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Uncertain Environmental Consequences of Herbicide Use
Hydrilla's roots run deep in Florida.

After a Gulf Coast aquarium dealer had the plant shipped from Sri Lanka in the early 1950s, the stringy nuisance has cost government agencies countless millions. Hydrilla grows up to two inches a day, clogging lakes, rivers and canals that flow to the Melbourne-Tillman (C-1) canal in Palm Bay. That, in turn, raises flood risks.

So Florida water managers spray upward of $15 million worth of herbicides annually to keep the invasive plant in check on public lands — with uncertain environmental consequences.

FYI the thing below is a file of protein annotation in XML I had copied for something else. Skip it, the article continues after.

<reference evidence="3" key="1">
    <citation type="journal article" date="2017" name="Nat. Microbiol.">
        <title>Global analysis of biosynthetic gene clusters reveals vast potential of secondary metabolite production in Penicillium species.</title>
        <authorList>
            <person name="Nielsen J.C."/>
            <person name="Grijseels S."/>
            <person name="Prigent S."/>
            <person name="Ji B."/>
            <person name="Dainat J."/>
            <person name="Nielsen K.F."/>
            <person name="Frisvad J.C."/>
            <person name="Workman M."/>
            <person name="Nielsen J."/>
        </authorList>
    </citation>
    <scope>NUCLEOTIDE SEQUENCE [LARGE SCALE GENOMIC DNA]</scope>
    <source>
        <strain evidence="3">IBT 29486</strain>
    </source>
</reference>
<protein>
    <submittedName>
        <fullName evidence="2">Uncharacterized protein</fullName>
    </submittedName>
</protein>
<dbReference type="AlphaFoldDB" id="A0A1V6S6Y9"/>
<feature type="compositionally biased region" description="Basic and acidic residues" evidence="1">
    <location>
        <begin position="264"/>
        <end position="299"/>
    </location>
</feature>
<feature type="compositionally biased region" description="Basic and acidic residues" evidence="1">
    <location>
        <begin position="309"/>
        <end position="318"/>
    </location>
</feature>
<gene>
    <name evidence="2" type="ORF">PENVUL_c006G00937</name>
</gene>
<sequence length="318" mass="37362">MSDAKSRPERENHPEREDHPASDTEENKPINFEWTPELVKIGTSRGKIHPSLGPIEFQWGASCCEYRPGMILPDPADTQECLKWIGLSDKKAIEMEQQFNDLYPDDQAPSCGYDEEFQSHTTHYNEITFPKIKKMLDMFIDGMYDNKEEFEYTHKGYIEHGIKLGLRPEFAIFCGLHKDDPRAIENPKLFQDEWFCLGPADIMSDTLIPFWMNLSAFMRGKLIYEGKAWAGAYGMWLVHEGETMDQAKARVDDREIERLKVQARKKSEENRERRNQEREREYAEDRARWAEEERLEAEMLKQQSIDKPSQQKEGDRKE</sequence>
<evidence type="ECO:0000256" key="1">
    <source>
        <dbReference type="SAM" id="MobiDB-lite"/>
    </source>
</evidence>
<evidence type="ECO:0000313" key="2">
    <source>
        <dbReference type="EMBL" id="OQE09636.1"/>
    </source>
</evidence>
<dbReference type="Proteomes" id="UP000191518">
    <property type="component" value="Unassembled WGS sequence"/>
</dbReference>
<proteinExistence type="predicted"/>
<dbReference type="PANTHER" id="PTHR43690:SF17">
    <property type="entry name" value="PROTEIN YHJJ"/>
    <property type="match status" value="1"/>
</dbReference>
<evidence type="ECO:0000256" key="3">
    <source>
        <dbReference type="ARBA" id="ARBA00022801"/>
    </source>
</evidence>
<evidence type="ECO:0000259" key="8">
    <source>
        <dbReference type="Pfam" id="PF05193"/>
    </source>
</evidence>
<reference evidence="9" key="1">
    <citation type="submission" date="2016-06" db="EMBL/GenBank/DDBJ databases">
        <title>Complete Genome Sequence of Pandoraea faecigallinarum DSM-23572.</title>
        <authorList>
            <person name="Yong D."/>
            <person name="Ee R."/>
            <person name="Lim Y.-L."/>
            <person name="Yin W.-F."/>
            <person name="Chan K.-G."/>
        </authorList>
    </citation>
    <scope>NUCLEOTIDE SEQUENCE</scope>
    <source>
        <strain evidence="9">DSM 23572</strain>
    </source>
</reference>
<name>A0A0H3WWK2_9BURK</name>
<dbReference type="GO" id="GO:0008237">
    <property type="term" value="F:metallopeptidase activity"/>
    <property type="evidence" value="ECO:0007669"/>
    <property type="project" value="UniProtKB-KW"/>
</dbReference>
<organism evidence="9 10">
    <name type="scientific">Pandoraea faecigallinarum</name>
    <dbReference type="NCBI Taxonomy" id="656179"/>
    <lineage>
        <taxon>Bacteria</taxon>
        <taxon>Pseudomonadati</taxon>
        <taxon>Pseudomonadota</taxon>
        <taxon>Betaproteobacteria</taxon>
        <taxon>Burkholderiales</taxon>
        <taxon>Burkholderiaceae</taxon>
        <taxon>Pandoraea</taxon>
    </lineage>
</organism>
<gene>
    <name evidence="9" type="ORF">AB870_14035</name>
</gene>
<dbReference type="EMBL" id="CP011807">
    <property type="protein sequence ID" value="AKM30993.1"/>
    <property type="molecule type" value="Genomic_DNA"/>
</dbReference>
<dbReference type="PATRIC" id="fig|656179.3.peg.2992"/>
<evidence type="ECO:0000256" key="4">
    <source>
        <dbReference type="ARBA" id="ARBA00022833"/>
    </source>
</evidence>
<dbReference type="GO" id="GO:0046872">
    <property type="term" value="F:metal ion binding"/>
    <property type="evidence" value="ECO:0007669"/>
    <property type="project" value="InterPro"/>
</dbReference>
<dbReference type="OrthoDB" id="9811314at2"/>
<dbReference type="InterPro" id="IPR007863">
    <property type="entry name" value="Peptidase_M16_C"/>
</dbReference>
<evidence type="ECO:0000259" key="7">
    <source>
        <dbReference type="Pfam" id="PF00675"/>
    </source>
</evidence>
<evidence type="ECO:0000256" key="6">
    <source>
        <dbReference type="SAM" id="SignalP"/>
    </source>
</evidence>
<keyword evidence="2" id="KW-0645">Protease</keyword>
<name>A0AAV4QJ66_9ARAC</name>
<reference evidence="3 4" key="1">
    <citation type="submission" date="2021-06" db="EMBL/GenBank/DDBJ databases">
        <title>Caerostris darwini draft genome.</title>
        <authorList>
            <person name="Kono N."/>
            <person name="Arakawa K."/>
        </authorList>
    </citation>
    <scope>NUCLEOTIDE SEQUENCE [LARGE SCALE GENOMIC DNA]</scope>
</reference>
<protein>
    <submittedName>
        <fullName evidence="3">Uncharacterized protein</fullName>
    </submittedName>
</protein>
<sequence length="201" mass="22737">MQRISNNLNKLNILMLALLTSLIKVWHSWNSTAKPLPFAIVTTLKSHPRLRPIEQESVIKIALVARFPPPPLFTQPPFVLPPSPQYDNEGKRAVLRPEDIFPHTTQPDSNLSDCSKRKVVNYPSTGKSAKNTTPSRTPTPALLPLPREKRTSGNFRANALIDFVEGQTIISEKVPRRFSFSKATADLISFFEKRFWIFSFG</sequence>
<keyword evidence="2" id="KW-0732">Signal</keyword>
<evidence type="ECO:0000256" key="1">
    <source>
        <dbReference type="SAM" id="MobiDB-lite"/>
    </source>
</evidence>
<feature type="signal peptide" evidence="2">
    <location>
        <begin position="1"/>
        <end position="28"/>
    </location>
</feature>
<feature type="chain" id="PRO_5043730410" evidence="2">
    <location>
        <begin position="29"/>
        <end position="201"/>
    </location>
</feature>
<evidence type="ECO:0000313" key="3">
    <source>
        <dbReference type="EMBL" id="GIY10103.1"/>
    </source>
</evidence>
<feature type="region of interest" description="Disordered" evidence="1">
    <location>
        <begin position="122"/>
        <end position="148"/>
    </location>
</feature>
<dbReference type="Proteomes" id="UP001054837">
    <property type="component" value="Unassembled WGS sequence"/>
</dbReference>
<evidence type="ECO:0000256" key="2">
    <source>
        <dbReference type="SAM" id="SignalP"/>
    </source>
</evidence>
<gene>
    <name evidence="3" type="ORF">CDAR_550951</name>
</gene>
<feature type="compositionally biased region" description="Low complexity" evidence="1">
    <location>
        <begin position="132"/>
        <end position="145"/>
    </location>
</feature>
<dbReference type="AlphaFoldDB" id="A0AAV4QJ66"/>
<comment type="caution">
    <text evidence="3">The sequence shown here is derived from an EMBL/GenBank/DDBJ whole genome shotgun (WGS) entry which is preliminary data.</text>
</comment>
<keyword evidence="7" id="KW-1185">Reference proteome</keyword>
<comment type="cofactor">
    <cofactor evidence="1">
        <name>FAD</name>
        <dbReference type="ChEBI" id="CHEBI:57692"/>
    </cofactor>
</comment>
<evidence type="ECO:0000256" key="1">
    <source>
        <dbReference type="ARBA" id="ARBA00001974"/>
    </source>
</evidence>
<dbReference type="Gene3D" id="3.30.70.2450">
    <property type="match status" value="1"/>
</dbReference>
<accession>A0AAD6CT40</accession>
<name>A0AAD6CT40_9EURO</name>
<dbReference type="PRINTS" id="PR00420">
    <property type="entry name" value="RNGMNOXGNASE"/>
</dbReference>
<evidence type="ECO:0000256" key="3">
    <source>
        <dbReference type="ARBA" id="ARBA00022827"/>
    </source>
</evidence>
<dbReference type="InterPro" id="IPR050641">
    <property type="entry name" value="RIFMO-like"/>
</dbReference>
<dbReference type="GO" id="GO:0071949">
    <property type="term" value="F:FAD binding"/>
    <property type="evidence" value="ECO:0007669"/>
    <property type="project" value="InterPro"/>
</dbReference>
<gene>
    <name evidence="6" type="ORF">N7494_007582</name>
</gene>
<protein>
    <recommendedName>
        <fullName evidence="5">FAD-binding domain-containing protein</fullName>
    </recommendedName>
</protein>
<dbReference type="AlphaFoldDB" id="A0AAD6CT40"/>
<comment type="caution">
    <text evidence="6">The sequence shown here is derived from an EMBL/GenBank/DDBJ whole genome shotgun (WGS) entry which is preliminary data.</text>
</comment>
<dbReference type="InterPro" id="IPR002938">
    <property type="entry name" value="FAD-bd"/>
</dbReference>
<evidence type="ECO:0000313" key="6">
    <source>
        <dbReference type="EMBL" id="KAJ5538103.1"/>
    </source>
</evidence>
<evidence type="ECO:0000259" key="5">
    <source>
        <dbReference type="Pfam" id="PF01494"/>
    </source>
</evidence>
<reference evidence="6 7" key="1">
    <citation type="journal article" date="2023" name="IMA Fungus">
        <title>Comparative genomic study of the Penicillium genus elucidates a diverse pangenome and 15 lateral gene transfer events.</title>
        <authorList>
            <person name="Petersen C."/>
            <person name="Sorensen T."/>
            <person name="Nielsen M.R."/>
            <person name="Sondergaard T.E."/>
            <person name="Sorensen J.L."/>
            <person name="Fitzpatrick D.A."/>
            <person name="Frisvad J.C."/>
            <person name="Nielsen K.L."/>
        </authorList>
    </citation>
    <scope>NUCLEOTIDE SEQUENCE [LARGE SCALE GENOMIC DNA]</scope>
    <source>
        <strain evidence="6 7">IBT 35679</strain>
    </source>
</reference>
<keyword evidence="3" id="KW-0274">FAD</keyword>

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No New Aquatic Invasive Plant Species Found - As the 2019 boating season winds down, the New Hampshire Department of Environmental Services recognizes the tremendous efforts that have gone into prevention, early detection, and rapid response efforts statewide to curb the spread of aquatic invasive plant species. The efforts are obvious, in that no new infestations of aquatic invasive plants have been listed in two years.


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